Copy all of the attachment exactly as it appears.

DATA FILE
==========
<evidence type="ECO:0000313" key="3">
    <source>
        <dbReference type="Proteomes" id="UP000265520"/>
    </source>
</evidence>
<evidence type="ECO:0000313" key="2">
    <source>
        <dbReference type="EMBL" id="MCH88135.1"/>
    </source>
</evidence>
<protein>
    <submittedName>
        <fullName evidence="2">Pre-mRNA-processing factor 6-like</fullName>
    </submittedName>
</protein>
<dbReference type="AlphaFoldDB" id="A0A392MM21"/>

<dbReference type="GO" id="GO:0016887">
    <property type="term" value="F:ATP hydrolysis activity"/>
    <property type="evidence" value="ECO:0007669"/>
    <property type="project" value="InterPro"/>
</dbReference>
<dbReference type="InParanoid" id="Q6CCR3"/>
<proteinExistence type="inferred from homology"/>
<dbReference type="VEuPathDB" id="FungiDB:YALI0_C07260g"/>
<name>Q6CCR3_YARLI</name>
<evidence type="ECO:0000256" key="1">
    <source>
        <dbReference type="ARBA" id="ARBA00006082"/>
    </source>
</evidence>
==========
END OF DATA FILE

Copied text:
<evidence type="ECO:0000313" key="3">
    <source>
        <dbReference type="Proteomes" id="UP000265520"/>
    </source>
</evidence>
<evidence type="ECO:0000313" key="2">
    <source>
        <dbReference type="EMBL" id="MCH88135.1"/>
    </source>
</evidence>
<protein>
    <submittedName>
        <fullName evidence="2">Pre-mRNA-processing factor 6-like</fullName>
    </submittedName>
</protein>
<dbReference type="AlphaFoldDB" id="A0A392MM21"/>

<dbReference type="GO" id="GO:0016887">
    <property type="term" value="F:ATP hydrolysis activity"/>
    <property type="evidence" value="ECO:0007669"/>
    <property type="project" value="InterPro"/>
</dbReference>
<dbReference type="InParanoid" id="Q6CCR3"/>
<proteinExistence type="inferred from homology"/>
<dbReference type="VEuPathDB" id="FungiDB:YALI0_C07260g"/>
<name>Q6CCR3_YARLI</name>
<evidence type="ECO:0000256" key="1">
    <source>
        <dbReference type="ARBA" id="ARBA00006082"/>
    </source>
</evidence>